Asthmatic black children risk higher readmission rates

Readmission rates for black children with asthma are double than those of white children, largely because of financial and social disparities, according to a study in Pediatrics.

Researchers from Cincinnati Children's Hospital Medical Center tracked 774 children ranging from 1 to 16 years old who were admitted to the hospital between August 2010 and October 2011 for asthma or bronchodilator-responsive wheezing.

Nineteen percent of these children were readmitted within a year, according to the study. Twenty-three percent of black children were readmitted within that time period, compared to just 11 percent of all other children in the study, most of whom were white.

Black children's caregivers were significantly more likely than white children's caregivers to report financial and social hardships, which, together with traditional measures of low socioeconomic status, explained 49 percent of the readmissions disparity, according to the study. Problems such as lack of employment and not owning a car accounted for about 40 percent of the increased likelihood of asthma readmissions among black children.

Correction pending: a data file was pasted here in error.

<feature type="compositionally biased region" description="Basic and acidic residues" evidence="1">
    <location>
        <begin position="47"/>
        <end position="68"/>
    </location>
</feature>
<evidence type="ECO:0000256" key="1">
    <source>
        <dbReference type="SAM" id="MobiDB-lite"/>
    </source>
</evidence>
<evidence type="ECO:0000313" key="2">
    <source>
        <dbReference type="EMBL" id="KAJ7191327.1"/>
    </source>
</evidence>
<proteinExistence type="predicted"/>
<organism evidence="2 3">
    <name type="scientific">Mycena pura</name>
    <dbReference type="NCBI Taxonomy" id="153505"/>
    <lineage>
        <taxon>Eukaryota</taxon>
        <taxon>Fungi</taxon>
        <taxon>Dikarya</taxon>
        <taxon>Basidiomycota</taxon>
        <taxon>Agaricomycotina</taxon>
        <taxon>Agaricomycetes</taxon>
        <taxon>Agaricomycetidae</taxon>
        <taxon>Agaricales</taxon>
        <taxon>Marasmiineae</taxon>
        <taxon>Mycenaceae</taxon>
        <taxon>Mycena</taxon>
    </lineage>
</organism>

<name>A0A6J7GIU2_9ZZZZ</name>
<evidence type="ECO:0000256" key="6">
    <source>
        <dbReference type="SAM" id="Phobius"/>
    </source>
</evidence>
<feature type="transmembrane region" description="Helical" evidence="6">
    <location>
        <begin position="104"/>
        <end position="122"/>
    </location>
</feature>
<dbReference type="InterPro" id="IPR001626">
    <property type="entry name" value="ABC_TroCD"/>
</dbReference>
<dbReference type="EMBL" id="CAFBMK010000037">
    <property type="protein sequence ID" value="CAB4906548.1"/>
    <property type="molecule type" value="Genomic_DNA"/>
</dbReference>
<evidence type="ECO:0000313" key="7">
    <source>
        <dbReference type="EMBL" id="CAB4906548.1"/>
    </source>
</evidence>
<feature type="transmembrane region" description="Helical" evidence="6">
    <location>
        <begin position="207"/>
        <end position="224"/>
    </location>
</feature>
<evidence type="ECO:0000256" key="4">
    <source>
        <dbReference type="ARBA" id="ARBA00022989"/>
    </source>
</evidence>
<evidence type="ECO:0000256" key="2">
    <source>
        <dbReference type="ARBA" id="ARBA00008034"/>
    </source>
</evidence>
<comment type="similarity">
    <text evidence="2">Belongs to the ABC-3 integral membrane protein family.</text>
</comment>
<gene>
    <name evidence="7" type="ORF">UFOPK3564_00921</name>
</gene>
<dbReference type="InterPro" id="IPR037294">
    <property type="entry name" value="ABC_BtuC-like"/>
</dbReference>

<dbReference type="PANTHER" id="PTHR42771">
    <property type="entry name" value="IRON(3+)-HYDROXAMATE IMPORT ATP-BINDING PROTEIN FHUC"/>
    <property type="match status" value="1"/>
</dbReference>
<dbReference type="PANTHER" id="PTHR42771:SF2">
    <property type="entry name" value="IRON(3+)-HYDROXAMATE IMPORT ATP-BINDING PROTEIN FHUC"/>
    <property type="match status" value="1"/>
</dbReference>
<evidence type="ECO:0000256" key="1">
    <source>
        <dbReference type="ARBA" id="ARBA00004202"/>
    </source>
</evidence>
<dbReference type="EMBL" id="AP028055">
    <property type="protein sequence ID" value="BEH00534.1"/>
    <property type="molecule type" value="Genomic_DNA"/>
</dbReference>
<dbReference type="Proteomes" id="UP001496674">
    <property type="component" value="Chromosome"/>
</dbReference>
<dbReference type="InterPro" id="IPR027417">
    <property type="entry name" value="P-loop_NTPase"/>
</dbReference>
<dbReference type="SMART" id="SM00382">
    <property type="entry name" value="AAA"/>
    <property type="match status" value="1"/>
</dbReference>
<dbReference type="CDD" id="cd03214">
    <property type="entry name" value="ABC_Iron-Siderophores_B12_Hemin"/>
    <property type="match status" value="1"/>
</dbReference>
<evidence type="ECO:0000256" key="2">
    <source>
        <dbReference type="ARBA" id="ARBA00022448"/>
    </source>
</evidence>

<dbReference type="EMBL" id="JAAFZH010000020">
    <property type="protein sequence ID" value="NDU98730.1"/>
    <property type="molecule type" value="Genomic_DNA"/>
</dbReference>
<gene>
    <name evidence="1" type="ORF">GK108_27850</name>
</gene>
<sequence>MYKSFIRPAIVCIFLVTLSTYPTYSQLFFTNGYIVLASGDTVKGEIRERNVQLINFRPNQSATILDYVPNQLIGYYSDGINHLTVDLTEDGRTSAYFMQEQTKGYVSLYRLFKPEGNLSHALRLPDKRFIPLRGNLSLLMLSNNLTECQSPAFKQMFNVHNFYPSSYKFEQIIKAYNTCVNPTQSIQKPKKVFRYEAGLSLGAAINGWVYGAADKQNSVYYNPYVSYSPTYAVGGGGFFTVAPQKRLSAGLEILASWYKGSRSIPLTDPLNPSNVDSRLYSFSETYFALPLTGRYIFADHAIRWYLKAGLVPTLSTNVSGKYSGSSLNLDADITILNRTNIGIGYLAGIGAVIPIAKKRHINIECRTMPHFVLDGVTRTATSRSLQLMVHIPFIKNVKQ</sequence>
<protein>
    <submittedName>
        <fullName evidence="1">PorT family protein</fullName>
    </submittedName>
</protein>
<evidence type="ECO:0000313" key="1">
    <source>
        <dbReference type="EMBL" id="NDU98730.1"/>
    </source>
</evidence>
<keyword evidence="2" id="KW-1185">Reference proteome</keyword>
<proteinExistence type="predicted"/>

"Identifying hardships could prompt partnerships with individuals and agencies poised to provide added community support for families," Andrew Beck, M.D., a pediatrician at Cincinnati Children's and lead author of the study, said in a hospital statement.

Researchers recommended solutions such as medication home delivery, job training and assigning community health workers to overcome transportation, job and access barriers, which would theoretically cost less than hospital readmission.

Although most children receive the same inpatient care despite differences in socioeconomic status, poor, urban and minority children are at the highest risk for ED treatment and hospital admission, FierceHealthcare previously reported.

To learn more:
- here's the study abstract
- read the statement

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